doing well by doing good: value added
You’ve worked hard. You’ve attained a level of career success that transcends the vagaries of the economy. You deeply value your significant other and nurture your children or other family members. There is no better time to become a mentor, to volunteer your time, to become a board member or to donate to a nonprofit organization for which you feel closely connected. Here's how one couple has found much satisfaction giving back by working on community-service projects.
The resulting fulfillment—quiet and personal—goes a long way toward mitigating the inevitable stresses of responsibility and accountability, those entrenched and ultimately positive aspects of our culture. Beyond these significant benefits, the giving of time and/or money can readily expand your sphere of contacts and influence. The resulting genuine goodwill opens doors, creates opportunities, and allows for an extra level of direct involvement with both organizations and individuals.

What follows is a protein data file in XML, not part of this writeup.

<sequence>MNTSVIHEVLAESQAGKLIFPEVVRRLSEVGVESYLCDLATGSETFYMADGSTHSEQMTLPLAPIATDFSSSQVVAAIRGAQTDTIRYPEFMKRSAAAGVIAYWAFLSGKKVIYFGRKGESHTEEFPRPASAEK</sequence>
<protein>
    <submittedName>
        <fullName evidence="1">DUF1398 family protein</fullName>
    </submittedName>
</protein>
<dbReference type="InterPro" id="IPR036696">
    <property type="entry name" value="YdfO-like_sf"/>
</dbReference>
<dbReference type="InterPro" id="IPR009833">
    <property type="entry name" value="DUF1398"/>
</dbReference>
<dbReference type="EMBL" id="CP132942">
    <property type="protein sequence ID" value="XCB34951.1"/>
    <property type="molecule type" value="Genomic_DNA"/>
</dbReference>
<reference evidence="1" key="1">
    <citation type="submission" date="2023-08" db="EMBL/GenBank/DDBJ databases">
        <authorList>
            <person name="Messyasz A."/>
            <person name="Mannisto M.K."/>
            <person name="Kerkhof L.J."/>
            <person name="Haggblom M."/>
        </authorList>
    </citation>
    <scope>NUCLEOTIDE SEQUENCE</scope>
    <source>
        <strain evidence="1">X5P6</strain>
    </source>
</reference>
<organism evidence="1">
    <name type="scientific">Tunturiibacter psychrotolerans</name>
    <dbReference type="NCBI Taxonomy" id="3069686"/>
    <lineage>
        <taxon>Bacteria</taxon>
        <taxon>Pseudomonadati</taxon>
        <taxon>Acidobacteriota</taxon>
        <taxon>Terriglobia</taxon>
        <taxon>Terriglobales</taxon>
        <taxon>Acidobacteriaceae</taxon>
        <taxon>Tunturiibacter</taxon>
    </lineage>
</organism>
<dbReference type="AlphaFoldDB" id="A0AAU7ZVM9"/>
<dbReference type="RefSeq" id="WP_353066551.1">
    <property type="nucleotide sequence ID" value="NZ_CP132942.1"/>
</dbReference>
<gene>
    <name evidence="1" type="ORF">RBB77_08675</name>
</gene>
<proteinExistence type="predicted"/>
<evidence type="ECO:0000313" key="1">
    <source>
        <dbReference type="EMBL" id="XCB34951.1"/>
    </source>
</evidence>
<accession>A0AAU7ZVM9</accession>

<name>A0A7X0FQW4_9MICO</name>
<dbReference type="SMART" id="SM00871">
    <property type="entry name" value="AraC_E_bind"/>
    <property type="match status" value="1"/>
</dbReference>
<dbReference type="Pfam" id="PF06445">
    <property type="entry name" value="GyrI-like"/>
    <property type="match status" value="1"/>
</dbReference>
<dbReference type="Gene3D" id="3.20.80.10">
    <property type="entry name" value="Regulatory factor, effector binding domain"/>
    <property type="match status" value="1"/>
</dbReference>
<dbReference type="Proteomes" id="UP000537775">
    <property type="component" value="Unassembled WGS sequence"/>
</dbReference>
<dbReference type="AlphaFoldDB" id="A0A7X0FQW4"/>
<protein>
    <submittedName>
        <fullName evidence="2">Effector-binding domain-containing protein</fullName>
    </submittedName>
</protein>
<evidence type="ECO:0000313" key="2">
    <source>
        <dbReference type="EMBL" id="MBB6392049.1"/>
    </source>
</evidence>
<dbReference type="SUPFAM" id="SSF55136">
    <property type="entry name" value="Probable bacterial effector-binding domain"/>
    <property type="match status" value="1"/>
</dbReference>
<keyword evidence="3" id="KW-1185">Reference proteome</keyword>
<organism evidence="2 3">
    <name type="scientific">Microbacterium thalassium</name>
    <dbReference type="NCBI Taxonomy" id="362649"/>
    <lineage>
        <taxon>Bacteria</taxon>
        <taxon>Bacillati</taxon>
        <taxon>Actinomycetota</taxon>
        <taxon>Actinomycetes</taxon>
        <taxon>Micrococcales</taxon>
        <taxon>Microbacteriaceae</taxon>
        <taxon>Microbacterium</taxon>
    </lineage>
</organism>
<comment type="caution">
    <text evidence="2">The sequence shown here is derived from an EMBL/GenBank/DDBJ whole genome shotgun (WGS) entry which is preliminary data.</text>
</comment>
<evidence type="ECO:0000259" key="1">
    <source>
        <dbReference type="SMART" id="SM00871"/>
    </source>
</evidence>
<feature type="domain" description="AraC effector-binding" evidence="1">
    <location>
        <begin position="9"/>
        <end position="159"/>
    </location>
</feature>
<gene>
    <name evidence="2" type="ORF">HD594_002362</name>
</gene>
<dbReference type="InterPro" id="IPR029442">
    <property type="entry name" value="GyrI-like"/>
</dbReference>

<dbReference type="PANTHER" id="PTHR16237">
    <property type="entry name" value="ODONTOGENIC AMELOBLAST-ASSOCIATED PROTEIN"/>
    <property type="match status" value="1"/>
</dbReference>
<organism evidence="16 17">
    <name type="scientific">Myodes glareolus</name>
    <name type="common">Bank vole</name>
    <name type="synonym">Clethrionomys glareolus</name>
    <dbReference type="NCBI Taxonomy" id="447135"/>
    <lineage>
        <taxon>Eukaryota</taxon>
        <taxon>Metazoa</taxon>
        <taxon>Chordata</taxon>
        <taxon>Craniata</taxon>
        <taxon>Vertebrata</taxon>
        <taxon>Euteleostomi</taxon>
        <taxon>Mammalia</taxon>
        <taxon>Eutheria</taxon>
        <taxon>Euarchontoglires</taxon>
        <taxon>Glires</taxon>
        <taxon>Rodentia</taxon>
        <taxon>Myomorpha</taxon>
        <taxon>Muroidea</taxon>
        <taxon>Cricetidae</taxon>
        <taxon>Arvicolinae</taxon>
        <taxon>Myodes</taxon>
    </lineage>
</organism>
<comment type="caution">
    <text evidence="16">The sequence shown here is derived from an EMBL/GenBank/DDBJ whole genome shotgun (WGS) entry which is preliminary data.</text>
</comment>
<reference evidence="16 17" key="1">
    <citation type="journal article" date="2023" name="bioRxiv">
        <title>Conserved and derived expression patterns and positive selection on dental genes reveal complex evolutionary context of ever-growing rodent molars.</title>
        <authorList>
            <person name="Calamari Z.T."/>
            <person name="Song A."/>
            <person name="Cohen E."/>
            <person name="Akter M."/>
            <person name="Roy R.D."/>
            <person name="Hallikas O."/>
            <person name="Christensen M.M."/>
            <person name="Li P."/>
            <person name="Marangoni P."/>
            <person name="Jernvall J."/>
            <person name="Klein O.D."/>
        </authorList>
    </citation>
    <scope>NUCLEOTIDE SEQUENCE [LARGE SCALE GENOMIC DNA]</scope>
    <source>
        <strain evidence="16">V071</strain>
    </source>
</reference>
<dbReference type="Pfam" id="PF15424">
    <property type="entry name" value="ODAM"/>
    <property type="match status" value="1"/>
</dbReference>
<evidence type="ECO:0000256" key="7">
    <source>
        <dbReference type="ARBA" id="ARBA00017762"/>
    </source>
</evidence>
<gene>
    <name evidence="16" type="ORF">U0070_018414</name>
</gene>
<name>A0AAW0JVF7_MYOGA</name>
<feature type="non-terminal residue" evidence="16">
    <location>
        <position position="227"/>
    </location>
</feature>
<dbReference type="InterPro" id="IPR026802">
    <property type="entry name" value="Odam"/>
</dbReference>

On the home front, the security of stable and loving relationships, in whatever form they may assume—friends, spouses, children, parents—can provide the kind of backdrop that often enables great career and financial success. ‘The harder you work, the luckier you become’ is an aphorism that can easily be applied to all aspects of life. Looking outward and shifting the focus from ourselves to those around us—becoming emotionally and tangibly generous—provide meaningful social and networking opportunities. Implementing this framework of core values and beliefs may well deliver a higher level of career attainment and satisfying personal relationships than otherwise possible.
In these myriad ways, doing well is often a natural outcome of doing good: fulfillment in fantastic forms.